Wednesday, June 20, 2007

Los Angeles Children’s Court Should Support Foster Care Policies

As the executive director of Hillsides, I have seen far too many children in the “system” who should never have been there. Fortunately, the Department of Children and Family Services has halved their out-of-home placements in the last seven years. The Department’s two major goals are to transition children back to their homes more efficiently and to reduce its reliance on out-of-home care.

Several strategies have been effective in reaching these two goals. Structured Decision Making helps an investigative worker assess a child’s risk of further abuse in the home. If the child is not in immediate danger but his family is in crisis, the worker can refer them to a community provider that can help them and so keep the family together while eliminating the risk of further abuse.

Point of Engagement has also contributed to reducing removals, providing much-needed help to these families, and reducing the risk of abuse. This strategy recognizes that families want what is best for their children and are willing to make changes. It brings the social service agencies and family together at the “point of engagement” with the Department so that the service agency immediately begins working with the family.

Team Decision Making (TDM) incorporates all available people involved with the child or family to discuss a plan to move the child into permanency. This particularly important strategy helps a child return to his family or relatives because the assembled group not only determines the steps but also what individuals and agencies will be involved in the plan’s success.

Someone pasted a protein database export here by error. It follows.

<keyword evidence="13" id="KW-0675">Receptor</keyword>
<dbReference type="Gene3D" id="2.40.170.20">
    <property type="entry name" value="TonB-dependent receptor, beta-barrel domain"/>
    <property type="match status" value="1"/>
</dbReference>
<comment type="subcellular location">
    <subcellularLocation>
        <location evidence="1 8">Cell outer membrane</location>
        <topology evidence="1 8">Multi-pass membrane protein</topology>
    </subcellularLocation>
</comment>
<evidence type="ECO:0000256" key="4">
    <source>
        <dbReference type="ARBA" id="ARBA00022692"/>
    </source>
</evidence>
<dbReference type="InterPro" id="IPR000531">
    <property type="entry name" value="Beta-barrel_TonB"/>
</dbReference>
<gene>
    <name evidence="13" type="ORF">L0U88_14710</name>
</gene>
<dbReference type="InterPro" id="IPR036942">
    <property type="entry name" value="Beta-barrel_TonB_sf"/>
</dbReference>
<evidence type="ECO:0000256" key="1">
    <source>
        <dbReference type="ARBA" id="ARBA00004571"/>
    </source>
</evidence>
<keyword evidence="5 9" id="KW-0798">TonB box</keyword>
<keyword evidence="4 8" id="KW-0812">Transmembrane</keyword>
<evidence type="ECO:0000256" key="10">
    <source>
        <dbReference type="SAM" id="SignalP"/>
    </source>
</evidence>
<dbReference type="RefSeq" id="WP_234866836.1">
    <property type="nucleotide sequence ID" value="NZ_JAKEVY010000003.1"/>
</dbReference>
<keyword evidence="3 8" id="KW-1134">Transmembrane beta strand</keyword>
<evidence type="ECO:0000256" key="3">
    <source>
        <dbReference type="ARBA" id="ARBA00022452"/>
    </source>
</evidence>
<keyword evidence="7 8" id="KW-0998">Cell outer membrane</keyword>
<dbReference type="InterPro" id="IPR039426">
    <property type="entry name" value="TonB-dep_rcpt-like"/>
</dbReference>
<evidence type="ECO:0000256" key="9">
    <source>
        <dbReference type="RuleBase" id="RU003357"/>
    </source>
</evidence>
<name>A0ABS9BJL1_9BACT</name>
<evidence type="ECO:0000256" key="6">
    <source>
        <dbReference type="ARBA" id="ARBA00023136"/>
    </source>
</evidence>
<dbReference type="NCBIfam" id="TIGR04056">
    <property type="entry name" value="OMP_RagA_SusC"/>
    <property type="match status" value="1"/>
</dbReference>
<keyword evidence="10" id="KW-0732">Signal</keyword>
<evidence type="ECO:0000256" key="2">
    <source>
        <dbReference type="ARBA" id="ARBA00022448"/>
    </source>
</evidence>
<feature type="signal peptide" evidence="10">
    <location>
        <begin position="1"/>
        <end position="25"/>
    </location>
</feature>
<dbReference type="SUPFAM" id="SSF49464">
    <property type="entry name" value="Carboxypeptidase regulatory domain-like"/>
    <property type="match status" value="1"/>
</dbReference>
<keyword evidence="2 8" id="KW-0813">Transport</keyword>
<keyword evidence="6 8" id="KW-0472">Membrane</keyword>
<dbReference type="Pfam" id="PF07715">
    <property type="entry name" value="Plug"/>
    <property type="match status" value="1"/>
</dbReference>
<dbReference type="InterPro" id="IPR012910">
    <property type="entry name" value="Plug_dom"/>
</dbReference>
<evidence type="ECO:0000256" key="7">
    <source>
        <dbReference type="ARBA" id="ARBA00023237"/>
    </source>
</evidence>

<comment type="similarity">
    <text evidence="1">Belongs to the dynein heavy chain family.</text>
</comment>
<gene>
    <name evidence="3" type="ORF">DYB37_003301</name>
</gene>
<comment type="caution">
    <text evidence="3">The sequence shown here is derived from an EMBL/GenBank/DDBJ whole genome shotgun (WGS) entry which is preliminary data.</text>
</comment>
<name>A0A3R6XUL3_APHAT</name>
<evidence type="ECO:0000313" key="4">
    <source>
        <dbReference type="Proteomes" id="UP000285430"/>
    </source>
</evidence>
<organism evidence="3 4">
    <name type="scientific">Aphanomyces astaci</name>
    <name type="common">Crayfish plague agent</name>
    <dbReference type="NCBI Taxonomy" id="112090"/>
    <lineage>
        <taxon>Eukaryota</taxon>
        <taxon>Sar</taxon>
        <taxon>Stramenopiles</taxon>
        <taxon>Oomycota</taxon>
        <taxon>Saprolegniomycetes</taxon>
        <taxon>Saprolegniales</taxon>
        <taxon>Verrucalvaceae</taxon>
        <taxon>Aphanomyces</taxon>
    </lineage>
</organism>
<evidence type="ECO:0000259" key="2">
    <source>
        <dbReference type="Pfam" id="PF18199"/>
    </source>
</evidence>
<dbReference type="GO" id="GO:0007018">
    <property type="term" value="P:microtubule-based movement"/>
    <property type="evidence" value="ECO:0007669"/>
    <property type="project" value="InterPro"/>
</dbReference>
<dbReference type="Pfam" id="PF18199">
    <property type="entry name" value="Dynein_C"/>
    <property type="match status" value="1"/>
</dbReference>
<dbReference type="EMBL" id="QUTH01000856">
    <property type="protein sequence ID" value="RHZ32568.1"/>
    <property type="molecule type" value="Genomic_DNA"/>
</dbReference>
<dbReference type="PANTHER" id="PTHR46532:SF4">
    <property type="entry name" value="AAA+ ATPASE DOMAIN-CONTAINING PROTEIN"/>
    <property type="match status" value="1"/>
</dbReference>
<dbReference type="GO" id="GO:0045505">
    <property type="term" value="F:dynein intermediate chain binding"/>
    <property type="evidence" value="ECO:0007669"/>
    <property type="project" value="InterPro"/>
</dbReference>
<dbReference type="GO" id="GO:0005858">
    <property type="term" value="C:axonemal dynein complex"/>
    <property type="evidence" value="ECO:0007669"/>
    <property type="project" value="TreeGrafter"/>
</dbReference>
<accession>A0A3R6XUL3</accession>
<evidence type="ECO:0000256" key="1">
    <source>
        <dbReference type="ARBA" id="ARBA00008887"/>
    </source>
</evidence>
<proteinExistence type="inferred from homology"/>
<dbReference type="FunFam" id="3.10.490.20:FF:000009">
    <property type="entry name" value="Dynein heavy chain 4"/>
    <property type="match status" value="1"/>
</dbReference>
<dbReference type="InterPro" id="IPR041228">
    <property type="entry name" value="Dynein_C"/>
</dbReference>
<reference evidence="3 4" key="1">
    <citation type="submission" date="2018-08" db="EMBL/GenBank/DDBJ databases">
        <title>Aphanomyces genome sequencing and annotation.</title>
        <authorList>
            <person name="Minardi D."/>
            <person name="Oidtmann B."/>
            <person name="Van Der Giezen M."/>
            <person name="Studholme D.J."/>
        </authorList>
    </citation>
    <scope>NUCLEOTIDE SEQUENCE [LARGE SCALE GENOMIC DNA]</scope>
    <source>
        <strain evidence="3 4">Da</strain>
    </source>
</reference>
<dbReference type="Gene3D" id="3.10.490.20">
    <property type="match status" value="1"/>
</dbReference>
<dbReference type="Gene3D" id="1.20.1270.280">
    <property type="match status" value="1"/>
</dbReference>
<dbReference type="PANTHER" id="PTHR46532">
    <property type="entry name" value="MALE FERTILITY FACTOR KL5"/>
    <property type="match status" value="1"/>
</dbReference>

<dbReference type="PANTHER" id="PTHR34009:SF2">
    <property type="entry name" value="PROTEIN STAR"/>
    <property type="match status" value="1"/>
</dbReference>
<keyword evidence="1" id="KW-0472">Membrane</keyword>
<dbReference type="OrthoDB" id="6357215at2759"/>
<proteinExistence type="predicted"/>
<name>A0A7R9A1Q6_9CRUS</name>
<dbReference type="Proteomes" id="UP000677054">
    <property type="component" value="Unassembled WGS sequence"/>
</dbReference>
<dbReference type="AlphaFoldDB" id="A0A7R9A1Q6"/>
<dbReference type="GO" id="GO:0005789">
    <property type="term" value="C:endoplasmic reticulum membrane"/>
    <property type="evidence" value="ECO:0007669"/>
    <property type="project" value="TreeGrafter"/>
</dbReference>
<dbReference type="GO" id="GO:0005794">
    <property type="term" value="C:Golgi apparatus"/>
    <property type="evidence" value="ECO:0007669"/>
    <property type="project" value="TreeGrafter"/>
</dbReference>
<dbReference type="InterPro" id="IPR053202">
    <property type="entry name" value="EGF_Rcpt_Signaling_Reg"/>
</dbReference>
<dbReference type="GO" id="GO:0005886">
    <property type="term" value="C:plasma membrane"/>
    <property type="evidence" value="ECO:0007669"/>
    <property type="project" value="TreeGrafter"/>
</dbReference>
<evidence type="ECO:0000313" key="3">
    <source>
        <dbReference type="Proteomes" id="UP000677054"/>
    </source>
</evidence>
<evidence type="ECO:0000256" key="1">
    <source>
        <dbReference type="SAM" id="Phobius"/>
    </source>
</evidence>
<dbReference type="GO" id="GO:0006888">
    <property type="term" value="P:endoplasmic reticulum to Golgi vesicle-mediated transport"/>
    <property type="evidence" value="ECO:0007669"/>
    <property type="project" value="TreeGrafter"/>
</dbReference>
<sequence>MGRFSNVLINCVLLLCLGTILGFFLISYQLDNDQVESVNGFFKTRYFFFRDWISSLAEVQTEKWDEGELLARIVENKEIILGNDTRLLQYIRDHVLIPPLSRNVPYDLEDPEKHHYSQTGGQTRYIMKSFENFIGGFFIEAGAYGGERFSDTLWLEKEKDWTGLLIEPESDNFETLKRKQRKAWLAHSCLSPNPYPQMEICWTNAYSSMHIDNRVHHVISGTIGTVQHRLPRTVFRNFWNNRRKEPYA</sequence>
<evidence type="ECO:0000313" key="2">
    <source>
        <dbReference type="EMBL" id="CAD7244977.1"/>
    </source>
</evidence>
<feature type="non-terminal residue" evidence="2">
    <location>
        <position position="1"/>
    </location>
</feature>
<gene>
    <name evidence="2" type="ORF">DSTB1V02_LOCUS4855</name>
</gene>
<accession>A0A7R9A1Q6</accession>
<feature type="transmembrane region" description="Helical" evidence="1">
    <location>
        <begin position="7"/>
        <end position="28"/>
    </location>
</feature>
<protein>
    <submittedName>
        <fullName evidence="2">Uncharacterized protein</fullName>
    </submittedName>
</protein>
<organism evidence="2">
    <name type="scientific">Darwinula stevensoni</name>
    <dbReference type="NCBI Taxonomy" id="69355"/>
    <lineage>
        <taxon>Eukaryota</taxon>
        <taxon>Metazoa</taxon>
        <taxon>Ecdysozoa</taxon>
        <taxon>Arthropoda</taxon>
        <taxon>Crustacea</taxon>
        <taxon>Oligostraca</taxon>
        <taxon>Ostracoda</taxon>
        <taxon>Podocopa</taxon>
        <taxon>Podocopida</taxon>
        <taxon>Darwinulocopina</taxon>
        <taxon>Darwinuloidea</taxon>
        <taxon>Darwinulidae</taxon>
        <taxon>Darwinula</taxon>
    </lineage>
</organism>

Although these strategies are in place, staff do not always support the Department’s policy, and in the case of one child at Hillsides, neither did a judge. The Department must ensure that these critical strategies, all of which are in the best interest of the clients they serve, are incorporated by the line staff and supported by the courts.

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Friday, June 1, 2007

The people who take care of foster children and the agencies who work to get them adopted so they can have some permanency in their lives have not received a cost of living increase in the past five years. Without these cost of living increases, many who do this valuable work can no longer afford to do it and they are dropping out of helping these vulnerable children find permanency in their lives.

Help me keep the promise to California’s foster youth by writing a letter to the Senators and Assembly members fax the letter to them today. These members of the Senate and Assembly are meeting this week and next to produce a budget for the Governor to sign. They need to be urged to enact this important legislation. The letter to these Senators and Assembly members can be used as an example for your own letter. Please share with me what you did in this regard.